PROJECT TITLE: Transformation towards sustainability in higher education: Interactional dynamics in gender and intersectionality
Collaborators: Dr Nandita Banerjee Dhawan (School of Women’s Studies, Jadavpur University), Dr Dina Belluigi (Higher Education studies, Queen’s University Belfast) with the collaboration of Dr Grace Idahosa (Centre for Social Change, University of Johannesburg)
UN Sustainable Development Goals (SDGs) identify a number of global challenges that affect Lower-Middle Income Countries (LMICs), including quality education (4), gender inequality (5), and strong institutions for peace and justice (16). Higher Education Institutions (HEIs) are intended as key drivers of these SDGs, with outcome targets of the transformative HE agenda including gender equality and inclusion to be fit-for-purpose to promote sustainable development by 2030. This pilot project considers the relation between policy-practice in the participation of the diverse academic staff (across markers of difference including gender, race, caste/ ethnicity, religion, ability, etc.) in HE in India and South Africa, to study the interconnectedness of sustainability and the transformation agenda in teaching, research and governance within higher education institutions.
The aim of this pilot project is to map an evidence base of the policy-practice relationship within six representative institutions within each national context, thereby identifying the critical focal areas for a larger comparative study on sustainability and equality in the drive for building world class universities.
PROJECT TITLE: Positioned on a ‘tight rope’: The reception of equity-agenda development programmes in a rapidly transforming higher education context
Collaborating researchers: Dr Dina Zoe Belluigi (Queens University Belfast) and Dr Gladman Thondhlana (Rhodes University, South Africa)
This research project is concerned with the complexities of relational and interactional diversity of academic staff which have emerged once the minimum expectations of standards of numeric access of black student participants were met in an historically white university. In the national context of South Africa, a number of well-funded, meticulously planned, and prestigious affirmative action programmes were created precisely to ‘assure’ the quality of individuals selected from historically under-represented groups to be ‘future leaders’ in key academic positions in higher education. Structured institutional evaluation processes and relationships were established to ensure the quality of the recipients of such programmes through the ‘development’ of the recipients’ research, teaching and civic engagement. These programmes have been deemed largely successful in terms of safeguarding quality while increasing staff diversity, and thus have been rolled out nationally, with funding now mainstreamed by the state.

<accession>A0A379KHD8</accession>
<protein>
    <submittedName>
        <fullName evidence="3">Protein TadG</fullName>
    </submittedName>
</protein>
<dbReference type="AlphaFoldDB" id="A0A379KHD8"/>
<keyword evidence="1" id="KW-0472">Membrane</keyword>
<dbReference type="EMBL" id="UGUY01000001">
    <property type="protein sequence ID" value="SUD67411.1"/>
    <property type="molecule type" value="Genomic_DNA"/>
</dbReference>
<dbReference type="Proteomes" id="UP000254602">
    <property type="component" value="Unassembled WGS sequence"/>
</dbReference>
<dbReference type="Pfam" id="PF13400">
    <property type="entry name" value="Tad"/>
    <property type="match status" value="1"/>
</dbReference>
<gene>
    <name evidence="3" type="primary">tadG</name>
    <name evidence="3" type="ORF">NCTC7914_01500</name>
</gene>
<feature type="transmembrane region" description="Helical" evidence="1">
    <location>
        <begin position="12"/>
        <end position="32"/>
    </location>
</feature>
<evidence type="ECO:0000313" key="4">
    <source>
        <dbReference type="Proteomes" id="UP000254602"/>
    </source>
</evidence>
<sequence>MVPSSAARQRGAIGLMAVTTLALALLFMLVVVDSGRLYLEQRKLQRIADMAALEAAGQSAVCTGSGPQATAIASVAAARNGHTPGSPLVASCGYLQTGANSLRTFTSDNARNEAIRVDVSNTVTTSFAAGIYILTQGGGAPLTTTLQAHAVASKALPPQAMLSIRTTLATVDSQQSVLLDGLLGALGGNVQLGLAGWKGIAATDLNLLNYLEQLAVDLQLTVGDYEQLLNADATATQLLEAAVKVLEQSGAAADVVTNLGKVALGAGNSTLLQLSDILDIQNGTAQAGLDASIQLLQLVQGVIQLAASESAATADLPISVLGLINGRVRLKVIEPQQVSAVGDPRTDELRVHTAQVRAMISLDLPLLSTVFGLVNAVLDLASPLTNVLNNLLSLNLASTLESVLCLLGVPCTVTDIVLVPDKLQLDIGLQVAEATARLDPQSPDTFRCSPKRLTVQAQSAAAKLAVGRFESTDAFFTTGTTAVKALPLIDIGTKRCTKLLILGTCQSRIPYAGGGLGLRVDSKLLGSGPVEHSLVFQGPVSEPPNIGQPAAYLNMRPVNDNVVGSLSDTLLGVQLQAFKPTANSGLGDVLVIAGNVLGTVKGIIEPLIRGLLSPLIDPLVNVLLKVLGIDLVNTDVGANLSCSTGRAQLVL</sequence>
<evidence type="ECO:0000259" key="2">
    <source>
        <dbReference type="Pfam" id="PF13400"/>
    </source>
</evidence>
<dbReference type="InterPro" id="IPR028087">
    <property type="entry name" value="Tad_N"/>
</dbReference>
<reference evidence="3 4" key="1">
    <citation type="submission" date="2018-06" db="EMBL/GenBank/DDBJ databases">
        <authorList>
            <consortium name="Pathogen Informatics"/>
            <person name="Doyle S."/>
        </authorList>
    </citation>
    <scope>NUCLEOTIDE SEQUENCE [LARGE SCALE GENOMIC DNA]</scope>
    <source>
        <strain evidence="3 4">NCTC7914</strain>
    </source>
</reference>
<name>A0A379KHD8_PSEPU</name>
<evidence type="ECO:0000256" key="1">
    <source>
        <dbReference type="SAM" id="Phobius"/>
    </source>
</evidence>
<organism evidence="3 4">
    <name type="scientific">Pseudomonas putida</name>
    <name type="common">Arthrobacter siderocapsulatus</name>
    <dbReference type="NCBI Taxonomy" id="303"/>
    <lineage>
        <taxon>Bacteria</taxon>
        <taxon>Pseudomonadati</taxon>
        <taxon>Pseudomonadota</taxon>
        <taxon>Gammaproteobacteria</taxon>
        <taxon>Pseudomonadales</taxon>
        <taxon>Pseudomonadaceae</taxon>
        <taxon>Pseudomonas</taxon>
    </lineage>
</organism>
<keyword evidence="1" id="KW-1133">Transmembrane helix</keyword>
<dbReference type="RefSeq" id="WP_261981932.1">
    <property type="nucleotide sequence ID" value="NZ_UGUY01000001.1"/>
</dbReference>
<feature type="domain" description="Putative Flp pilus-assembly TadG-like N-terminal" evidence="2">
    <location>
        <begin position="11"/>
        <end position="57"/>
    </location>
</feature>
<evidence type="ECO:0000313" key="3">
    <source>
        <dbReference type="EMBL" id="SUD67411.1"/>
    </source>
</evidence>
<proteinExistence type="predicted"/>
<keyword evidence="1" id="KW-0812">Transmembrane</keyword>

However, this study surfaced the ways in which those represented as a supplement to transformation have paid a tremendous cost by being positioned on the continuum between transformation as redressing demographic imbalances and the quality assurance of academic faculty. Our role was not to ascertain the quality of such programmes, but in response to a request by some of the recipients, we aimed to explore the more fundamental and nuanced problematic of institutional transformation through inviting insights into the lived experiences of the programmes’ recipients. Of the 27 who actively participated, data was generated via a questionnaire, followed by presentation of our analysis to small discussion groups. Additional engagement occurred through postcards with metaphors chosen from the questionnaire responses which invited participants to compose messages to imagined readers of their choice within the institution.
Journal article outputs currently being peer-reviewed from this project:
- Belluigi, D. Z. & Thondhlana, G. 2019. ‘Why mouth all the pieties?’: Lived experiences of the recipients of faculty equity-agenda programmes for the transformation of South African higher education. Higher Education [online]. https://doi.org/10.1007/s10734-019-00380-w
- Transformation or ‘training the dog’? Faculty insights into approaches to access and equity within an historically white institution in South Africa
- Beyond numbers: The paradox of belonging as black and women academics at ’transforming’ South African university
Impact for this project see here